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I've been using Monogame for hobby game development for the last year now. My game assets aren't large so I usually load them all on startup.

I would have a static AssetManager class with a public static Load(ContentManager content); method. Assets would be loaded and stored in multiple Dictionaries like so:

private static void Dictionary<string, Spritesheet> _spritesheets = new Dictionary<string, Spritsheet>();
private static void Dictionary<string, Sprite> _sprites = new Dictionary<string, Sprite>();
private static void Dictionary<string, Tile> _tiles = new Dictionary<string, Tile>();

I would have multiple different methods to help with adding and getting assets. After a while, my AssetManager class starts to get rather large.

So to help maintain and easily access assets, I decided to create an AssetCache (to store assets of a specific type) and CacheManager (to manage the different asset caches). I use generic methods to get specific AssetCaches in the CacheManager.

AssetCache.cs
This class stores assets of a specific type using a specific key. It contains various getters and setters.

For example, an asset cache that stores Tile objects using a string as a key: new AssetCache<string, Tile>();

using System;
using System.Collections.Generic;

namespace Project.Assets.Cache
{
  /// <summary>
  /// Stores multiple instances of the same data type.
  /// </summary>
  /// <typeparam name="TKey"></typeparam>
  /// <typeparam name="TAsset"></typeparam>
  public class AssetCache<TKey, TAsset> : ICache where TKey : IEquatable<TKey>
  {
    private readonly Dictionary<TKey, TAsset> _cache = new Dictionary<TKey, TAsset>();

    /// <summary>
    /// The amount of items stored in the cache.
    /// </summary>
    public int Count => _cache.Count;

    /// <summary>
    /// Whether or not the cache is empty.
    /// </summary>
    public bool IsEmpty => Count == 0;

    /// <summary>
    /// Check's if an asset with a specific name exists in the cache.
    /// </summary>
    /// <param name="key">The asset key.</param>
    /// <returns>Whether or not the asset exists.</returns>
    public bool Has(TKey key) => _cache.ContainsKey(key);

    /// <summary>
    /// Gets and sets an asset with a specific key.
    /// </summary>
    /// <param name="key">The asset key.</param>
    /// <returns>An asset instance, if found.</returns>
    /// <exception cref="KeyNotFoundException">Thrown if the asset key does not exist
    /// in the cache.</exception>
    /// <exception cref="InvalidOperationException">Thrown if the asset key is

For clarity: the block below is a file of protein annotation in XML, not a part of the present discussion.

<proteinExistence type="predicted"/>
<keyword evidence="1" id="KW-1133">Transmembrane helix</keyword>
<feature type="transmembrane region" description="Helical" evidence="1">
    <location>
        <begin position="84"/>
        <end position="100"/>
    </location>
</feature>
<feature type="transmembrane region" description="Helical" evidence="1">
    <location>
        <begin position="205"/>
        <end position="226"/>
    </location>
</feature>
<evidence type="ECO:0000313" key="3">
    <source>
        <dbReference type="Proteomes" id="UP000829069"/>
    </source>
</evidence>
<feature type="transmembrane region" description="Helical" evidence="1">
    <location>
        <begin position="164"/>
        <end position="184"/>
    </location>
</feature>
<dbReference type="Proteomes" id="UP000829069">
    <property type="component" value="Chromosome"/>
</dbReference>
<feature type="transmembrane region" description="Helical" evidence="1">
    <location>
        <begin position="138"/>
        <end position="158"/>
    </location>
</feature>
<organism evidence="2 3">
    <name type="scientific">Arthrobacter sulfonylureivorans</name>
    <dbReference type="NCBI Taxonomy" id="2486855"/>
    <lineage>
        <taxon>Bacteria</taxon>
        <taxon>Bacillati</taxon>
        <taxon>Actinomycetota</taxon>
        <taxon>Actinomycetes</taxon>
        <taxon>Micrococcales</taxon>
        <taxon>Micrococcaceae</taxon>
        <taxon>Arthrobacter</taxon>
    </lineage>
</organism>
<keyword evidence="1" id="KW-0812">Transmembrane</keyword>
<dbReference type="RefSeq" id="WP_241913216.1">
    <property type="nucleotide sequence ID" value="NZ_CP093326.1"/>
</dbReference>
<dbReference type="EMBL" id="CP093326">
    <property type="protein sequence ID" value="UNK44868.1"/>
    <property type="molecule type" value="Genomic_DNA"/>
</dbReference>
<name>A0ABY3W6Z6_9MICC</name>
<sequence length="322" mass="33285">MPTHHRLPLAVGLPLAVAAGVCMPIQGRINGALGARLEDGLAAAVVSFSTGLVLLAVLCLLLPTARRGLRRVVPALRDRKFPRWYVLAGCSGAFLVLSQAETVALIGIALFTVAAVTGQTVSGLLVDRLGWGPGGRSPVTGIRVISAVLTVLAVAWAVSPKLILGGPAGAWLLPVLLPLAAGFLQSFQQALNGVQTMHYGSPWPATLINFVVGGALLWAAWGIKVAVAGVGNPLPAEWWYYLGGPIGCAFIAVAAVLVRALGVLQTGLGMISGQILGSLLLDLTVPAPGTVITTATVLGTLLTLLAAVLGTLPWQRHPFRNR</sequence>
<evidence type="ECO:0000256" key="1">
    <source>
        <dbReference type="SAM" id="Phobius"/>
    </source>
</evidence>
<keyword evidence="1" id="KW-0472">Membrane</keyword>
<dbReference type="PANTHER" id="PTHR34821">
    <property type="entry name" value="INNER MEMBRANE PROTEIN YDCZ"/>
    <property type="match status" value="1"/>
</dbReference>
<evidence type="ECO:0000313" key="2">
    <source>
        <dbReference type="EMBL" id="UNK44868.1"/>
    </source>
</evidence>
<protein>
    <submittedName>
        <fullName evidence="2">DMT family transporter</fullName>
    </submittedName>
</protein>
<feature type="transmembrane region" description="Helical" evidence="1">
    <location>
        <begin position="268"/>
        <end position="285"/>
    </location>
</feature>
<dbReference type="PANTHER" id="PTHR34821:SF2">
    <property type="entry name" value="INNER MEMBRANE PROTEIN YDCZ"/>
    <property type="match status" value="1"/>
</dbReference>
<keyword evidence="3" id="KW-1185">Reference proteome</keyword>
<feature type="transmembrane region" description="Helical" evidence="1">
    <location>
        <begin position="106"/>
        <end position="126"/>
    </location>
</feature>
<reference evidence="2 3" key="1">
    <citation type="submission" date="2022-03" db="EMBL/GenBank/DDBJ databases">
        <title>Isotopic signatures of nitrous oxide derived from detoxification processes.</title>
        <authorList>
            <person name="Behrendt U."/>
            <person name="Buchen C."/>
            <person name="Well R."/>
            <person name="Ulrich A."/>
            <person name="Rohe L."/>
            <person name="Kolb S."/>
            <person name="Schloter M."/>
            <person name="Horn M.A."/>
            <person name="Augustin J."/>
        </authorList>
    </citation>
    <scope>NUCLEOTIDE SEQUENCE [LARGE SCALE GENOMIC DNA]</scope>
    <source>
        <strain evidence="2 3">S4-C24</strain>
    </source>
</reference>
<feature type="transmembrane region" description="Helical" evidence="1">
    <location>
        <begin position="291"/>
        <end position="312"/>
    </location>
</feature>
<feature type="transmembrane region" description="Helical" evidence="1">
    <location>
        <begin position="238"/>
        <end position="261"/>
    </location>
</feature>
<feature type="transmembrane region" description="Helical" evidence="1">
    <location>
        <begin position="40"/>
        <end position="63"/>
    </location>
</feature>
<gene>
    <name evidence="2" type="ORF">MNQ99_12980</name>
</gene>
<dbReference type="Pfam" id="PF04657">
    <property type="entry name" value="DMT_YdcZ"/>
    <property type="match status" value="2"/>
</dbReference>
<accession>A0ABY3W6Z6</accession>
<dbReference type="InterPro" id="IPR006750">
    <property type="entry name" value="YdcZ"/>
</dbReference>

/// already in use.</exception>
    public TAsset this[TKey key]
    {
      get => Get(key);
      set => Add(key, value);
    }

    /// <summary>
    /// Gets an asset instance from the cache.
    /// </summary>
    /// <param name="key">The asset key.</param>
    /// <returns>The asset instance.</returns>
    /// <exception cref="KeyNotFoundException">Thrown if the asset key does not exist
    /// in the cache.</exception>
    public TAsset Get(TKey key)
    {
      if (!Has(key))
      {
        throw new KeyNotFoundException($"Cache item '{key}' not found.");
      }

      return _cache[key];
    }

    /// <summary>
    /// Adds an asset to the cache.
    /// </summary>
    /// <param name="key">The asset key.</param>
    /// <param name="asset">The asset instance to add.</param>
    /// <exception cref="InvalidOperationException">Thrown if the key is already
    /// in use.</exception>
    public void Add(TKey key, TAsset asset)
    {
      if (Has(key))
      {
        throw new InvalidOperationException($"Cannot add asset as '{key}'. Key already exists.");
      }

      _cache.Add(key, asset);
    }

    /// <summary>
    /// RemoveAsset a specific asset from the cache.
    /// </summary>
    /// <param name="key">The asset key to remove.</param>
    /// <returns>Whether or not the asset was removed.</returns>
    public bool Remove(TKey key)
    {
      return _cache.Remove(key);
    }

    /// <summary>
    /// Clears all assets from the cache.
    /// </summary>
    public void Clear()
    {
      _cache.Clear();
    }

  }
}

ICache.cs
The ICache interface is implemented by the AssetCache class above, is used by the CacheManager so I can store multiple AssetCache objects with different generic types in the same dictionary.

namespace Project.Assets.Cache
{
  public interface ICache
  {
    void Clear();
  }
}

CacheManager.cs
The generic parameter of this class represents the key type that will be used when storing assets. This means I can use things like int's, string's or even custom structs like Point2D if I really wanted to.

using System;
using System.Collections.Generic;

namespace Project.Assets.Cache
{
  /// <summary>
  /// Stores multiple <see cref="AssetCache{TKey,TValue}"/> instances. All cache's use the
  /// same key type, which must implement <see cref="IEquatable{T}"/>.
  /// </summary>
  /// <typeparam name="TKey"></typeparam>
  public sealed class CacheManager<TKey> where TKey : IEquatable<TKey>
  {
    private readonly Dictionary<Type, ICache> _caches = new Dictionary<Type, ICache>();

    /// <summary>
    /// Count the amount of assets in a specific asset cache.